Wetherington is just about as swanky as country clubs get up in Butler County, the heart of Boehner Country, in the suburbs north of Cincy. Boehner's an asshole and he's a terrible Speaker of the House, but that's not an excuse for this idiocy.

Liz Warren Gets The Win...Maybe

The battle over Deputy Treasury Secretary Antonia Weiss is over, and Liz Warren has prevailed over the Obama administration. Weiss has withdrawn his name from consideration.  Chuck Pierce:

This, of course, is the handiwork of Senator Professor Warren, who put together a coalition against Weiss's nomination that ran from, well, her, all the way over to Joe Manchin (D-Bituminous) that fought Weiss's nomination. Weiss will get some job at the Treasury that doesn't require him to go through that pesky confirmation process in which he would have to explain how getting $20 mil from his current employers just for taking a government job isn't merely a pro-active Too bad. I was looking forward to how he would explain that one to the Senator Professor.

Already, of course, the financial press is agog at the whole notion that the Senator Professor actually would do what she said she would do. This kind of thing makes for a nice "narrative," but trying to break the grip of the financial-service industrial complex over the institutions that are supposed to regulate it, well, my dear Ms. Warren, this simply is not done. 
Most of Weiss' banking experience is in international mergers and acquisitions, and he spent much of his career overseas. As Treasury undersecretary for domestic finance, he would have been responsible for decisions on national debt, consumer policy, and Treasury stability. A number of former Treasury officials thought Warren was way out of line, and that Weiss' experience was perfect for the position he was being nominated for.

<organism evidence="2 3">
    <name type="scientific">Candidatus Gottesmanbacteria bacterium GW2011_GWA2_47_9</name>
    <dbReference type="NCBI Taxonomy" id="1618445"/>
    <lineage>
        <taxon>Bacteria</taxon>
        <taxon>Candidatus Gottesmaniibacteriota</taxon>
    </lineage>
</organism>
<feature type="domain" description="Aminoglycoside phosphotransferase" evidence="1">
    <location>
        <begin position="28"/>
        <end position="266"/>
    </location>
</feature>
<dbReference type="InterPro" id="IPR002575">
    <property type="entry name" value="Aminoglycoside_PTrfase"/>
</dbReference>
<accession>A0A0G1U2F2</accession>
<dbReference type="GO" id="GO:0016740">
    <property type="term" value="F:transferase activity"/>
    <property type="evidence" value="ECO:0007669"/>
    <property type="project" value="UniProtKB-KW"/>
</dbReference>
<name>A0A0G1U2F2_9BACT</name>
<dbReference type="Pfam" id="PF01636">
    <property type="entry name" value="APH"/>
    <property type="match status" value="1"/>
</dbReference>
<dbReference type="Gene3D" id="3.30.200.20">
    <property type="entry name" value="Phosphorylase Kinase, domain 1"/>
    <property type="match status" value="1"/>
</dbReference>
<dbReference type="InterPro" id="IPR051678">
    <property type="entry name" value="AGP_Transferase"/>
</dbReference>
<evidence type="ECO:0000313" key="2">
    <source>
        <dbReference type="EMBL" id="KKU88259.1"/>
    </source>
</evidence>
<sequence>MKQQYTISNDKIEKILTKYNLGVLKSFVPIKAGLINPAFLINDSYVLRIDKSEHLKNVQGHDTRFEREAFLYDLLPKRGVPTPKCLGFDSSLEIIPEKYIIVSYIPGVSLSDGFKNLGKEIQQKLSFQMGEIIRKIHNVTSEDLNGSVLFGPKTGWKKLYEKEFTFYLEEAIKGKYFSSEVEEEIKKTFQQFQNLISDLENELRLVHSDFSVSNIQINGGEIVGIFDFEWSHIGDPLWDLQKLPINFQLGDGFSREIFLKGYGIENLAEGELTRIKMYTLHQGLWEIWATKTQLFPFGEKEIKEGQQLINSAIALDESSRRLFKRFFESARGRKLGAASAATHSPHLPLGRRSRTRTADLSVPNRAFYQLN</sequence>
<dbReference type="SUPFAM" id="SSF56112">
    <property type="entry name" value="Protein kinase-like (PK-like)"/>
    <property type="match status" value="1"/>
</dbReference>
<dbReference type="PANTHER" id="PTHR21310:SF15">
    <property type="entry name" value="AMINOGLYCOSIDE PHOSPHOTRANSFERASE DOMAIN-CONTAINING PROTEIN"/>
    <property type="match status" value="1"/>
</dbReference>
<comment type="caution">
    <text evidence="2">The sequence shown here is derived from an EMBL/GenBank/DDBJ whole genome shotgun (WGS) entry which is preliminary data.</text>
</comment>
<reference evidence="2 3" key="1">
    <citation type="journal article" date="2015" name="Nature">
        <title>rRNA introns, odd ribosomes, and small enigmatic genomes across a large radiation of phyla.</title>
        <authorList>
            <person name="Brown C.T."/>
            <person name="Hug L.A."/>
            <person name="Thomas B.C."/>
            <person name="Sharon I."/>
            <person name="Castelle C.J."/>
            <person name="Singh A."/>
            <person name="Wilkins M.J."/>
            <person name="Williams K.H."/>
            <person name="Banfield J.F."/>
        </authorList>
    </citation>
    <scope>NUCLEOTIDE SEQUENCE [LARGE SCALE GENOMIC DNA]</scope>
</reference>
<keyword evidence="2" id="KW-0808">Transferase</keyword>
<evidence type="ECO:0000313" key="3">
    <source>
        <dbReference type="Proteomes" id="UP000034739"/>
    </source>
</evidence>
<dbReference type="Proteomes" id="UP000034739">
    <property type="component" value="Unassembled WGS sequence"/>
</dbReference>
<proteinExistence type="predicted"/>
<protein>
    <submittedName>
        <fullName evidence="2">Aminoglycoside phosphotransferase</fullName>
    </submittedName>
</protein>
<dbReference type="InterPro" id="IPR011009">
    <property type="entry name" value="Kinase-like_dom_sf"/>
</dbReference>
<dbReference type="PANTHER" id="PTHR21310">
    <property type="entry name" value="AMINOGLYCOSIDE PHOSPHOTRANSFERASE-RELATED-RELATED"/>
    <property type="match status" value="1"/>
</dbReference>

Here's the "number of Treasury officials" who thought the Senator Professor was "out of line." Two of them worked for the Avignon Presidency, whose stewardship of the national economy you may remember from the days when you were sleeping in a van down by the river. The point of opposing Weiss was to demonstrate clearly that the interests of the financial-services industrial complex, and the interests of the political entity known as the United States of America, are not always in line with each other, and that the former has to be accountable -- seriously accountable -- to the latter, as inconvenient as that may be to people like Antonio Weiss who, I assure you, will be doing just fine. This also is not merely a symbolic victory. This is a demonstration that business is not as usual any more. There are serious policy implications to that simple fact.

The fact is Liz Warren walked up to President Obama, told him to go to hell, and followed through.  This nomination wasn't sunk by the GOP.  It was sunk by Liz Warren, period.

Say what you will about party loyalty.  She picked her fight and won, which is more than I can say for basically any other Democrat in Congress in the last two years.

Having said that, the key is to look what happens next.  Weiss will still end up in Treasury, his replacement will still be somebody from Wall Street, but Liz Warren already made her point.  It's a win for Weiss, for President Obama, and for Sen. Warren.

For us, eh.  Not so much.